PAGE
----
Diving in

Against my better judgement.

I usually ignore it, when I go up into the attic.  The little, light, green plastic suitcase, vintage 70’s, standing up straight, partially hidden by all the others, the large modern ones, mostly red, mostly rarely used.

But in there lies my story, my history, my Italian life, my marvelous and angsty formative years.

I unzip it, and the flood of the past engulfs me almost instantly. I can smell the salty marine air of the Portici’s harbor, all the fishing boats lolling on the gentle waves, preparing for their nightly journey.  I am blinded by the lights of the parochial theater, buzzing with activity and excitement, as the teens enthusiastically rehearse for the play.  I walk the elegant, crowded Viale Leonardo da Vinci, a river of chatty, animated young humanity, bursting with the hope and joy of those who still don’t know better.

A rainbow of notebooks unfolds before my apprehensive eyes: I blink, even turn my gaze toward the window and the fading green of the trees of my New York autumn.

I’m ready to close up that perilous well of the past immediately…but I can’t.

So much writing, more or less neat, in those hundreds (thousands?) of pages, a plethora of exclamations points ending the sentences, because emotions were pure, extreme and raw in those wonder days. The tender, innocent diaries of someone who was in love with the world, yet insisted on despising it.  Call it teenage angst, or embarking into the tentative construction of your own life, not according to your parents’ desires and plans.

My cheerfully decorated school agendas, filled with an insane quantity of quotes, mostly sappy, but, at the time, fundamentally powerful, next to the list of my homework assignments.

Life was vividly colored then, no gray areas.  Friendships were forever, infatuations were eternal love, the future was a kaleidoscope of images of that amazing life of traveling the world, a world that was kind and welcoming, as I believed in my naïve knowledge of humankind.

A stack of letters, some slightly yellowed, the ink fading in spots, some corners torn.  I read the names, and some shake me to the core, others barely ring a bell.  So many summer friendships, developed spontaneously at the various resorts where my parents would take us during the summer months, new ‘best’ friends, whom we couldn’t bear to leave, at the end of our two-week stay, our young hearts ripped in two.  Thus, the frequent correspondence, afterwards, for several months, three-four sheets of flimsy letter paper filled, with every single detail of our lives, sincerely curious and interested in each other’s stories.  Stories that eventually ended, when one side or the other would simply stop responding.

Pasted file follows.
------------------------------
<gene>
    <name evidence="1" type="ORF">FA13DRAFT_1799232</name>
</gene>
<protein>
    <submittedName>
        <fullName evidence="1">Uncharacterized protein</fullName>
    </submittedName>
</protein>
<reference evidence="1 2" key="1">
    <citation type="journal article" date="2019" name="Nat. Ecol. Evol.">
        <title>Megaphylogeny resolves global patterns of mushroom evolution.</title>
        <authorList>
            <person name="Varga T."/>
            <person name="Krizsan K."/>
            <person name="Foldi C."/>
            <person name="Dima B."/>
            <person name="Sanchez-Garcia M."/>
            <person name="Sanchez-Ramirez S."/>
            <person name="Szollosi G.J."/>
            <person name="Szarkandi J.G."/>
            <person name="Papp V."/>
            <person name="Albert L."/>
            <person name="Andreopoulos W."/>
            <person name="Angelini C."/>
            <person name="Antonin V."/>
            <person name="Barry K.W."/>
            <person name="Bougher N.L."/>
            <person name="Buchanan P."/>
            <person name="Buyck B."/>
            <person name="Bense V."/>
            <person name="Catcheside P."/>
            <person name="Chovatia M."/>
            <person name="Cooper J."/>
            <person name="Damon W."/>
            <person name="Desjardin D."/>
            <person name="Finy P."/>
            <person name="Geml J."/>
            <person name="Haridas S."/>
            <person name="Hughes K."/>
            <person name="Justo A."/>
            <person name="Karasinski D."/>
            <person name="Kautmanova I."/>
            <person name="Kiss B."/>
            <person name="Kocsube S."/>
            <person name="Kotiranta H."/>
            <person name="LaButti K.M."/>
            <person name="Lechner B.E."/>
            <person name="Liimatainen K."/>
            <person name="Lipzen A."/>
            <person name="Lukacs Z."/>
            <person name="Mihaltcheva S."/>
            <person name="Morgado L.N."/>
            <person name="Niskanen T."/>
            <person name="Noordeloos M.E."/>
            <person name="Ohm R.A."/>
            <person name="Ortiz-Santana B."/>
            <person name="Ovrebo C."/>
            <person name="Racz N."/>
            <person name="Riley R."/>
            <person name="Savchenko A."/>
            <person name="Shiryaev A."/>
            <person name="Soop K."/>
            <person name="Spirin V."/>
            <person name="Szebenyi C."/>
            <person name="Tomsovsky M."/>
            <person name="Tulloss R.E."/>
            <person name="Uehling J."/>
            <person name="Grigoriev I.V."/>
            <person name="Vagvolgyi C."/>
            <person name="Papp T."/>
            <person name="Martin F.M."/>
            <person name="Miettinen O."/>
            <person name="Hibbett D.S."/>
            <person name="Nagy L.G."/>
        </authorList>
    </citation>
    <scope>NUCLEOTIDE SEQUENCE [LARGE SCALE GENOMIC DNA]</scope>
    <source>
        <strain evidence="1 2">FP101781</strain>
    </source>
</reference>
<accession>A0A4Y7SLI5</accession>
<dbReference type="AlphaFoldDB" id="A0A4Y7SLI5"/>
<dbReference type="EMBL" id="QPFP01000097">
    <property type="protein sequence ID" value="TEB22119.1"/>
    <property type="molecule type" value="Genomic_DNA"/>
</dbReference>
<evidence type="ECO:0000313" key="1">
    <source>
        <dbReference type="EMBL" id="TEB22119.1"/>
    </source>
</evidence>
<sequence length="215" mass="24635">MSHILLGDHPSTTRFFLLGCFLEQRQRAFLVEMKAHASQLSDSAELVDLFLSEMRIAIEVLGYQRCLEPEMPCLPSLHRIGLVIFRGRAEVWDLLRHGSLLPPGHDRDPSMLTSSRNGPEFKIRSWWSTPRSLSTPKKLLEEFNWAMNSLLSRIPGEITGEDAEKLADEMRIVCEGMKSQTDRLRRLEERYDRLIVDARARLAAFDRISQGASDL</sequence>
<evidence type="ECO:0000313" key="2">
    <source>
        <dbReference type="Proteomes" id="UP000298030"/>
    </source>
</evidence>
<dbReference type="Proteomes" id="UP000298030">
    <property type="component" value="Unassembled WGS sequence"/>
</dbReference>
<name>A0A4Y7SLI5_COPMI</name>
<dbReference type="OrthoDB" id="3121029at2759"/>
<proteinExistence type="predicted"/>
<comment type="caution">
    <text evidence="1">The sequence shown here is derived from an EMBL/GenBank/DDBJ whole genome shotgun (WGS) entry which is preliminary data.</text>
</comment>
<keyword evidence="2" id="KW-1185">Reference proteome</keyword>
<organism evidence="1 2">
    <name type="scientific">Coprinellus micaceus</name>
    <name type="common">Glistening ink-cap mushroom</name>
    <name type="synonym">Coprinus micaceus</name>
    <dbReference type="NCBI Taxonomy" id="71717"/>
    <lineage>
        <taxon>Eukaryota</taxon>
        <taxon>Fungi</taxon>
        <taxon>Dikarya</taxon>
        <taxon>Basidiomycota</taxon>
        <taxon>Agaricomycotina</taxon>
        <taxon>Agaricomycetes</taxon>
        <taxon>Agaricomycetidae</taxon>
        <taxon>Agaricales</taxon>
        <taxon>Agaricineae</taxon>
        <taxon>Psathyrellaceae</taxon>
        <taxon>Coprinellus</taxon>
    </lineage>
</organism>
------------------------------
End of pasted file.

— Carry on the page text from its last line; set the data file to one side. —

Those days when people were made of flesh and smiles, their touch was real, their voice close by.  Not photographs on Facebook, their words blue-white letters on a lit screen.

My precise drawings, illustrating my original fairy tales, amuse and inspire me: Why on earth did I stop drawing? I was rather talented.  Oh yes, life happened, the real thing, the one that overwhelms the mind and soul, that erases dreams and innate skills, that dulls the senses.  It’s called maturity.  Also known as the demise of spontaneity and vibrant, liquid emotions.

The photographs are aggressive. They grasp my heart and squeeze it till I’m gasping for air.  Noisy school yards, smiling boys and girls, spensierati, yes, carefree though we didn’t know it.  I turn over the class photos, and make my aching way through all the handwritten dedications and messages.  Yes, I remember you, and you, and you I hated, but not truly.  And you were my world till it ended. And, after that, you were my world. A series of important people that really weren’t so, after all.  The cruel unfolding of life. Continuous replacement.  Of everything.

I close the suitcase, grab the handle and make my way up the ladder to the attic.

But it’s so difficult, the climb: the little green suitcase is so much heavier now, I can barely drag it.


My Doorman Was Spiderman: An Italian Memoir

Doorman, super, handyman, cleaning crew, even the occasional delivery pictureman.  That was Giovanni, the doorman of the condominium in Portici where I grew up.  A mild-mannered middle-aged man, Giovanni sat in his gabbiotto for a good part of the day.  That would be the little, glass-enclosed box where a doorman is stationed, don’t even know what it’s called in English, but in Italian it derives from the word gabbia, meaning cage, which makes it sound a lot more ominous that it really is.  The citofono (intercom) was in the gabbiotto, and only he was allowed to push the appropriate buttons to make the connection to the various apartments, about 120 of them. You would tell him to call number 20, 30, whatever (mine was 51, forever imprinted in my mind, like the old phone number), he would click it, then pass you the receiver.  Or, I would just say, “ Giovanni, può chiamare mia madre?” and he would connect me to my apartment.  I would encounter him on the stairways, sweeping the steps, washing the ample hallway floor, watering the many planters in the courtyard, opening and closing the windows on each floor, taking care of the tiny elevator when it got stuck (though sometimes he just put up the ‘Guasto‘ sign – out of order – and call a repair service who would take their sweet time to show up), going up and down those stairs several times daily.  But he sure took il pranzo seriously, his lunch break was sacred.  The gabbiotto would be closed at 1 pm, and stay so till at least three, while he hung out with his family in his street-level apartment, the first one on the left, in our wing of the building. The front entrance would be locked, and residents would have to use their key to get in.  If you needed to call someone, well, you couldn’t, unless you started shouting at the top of your voice (which we kids did sometimes, much to the embarrassment and fury of our parents and the other tenants).  Giovanni progressed through his years-old daily routine methodically, and kept everything in order, never rushing, never stressing. As I said, a very average man who just did his job.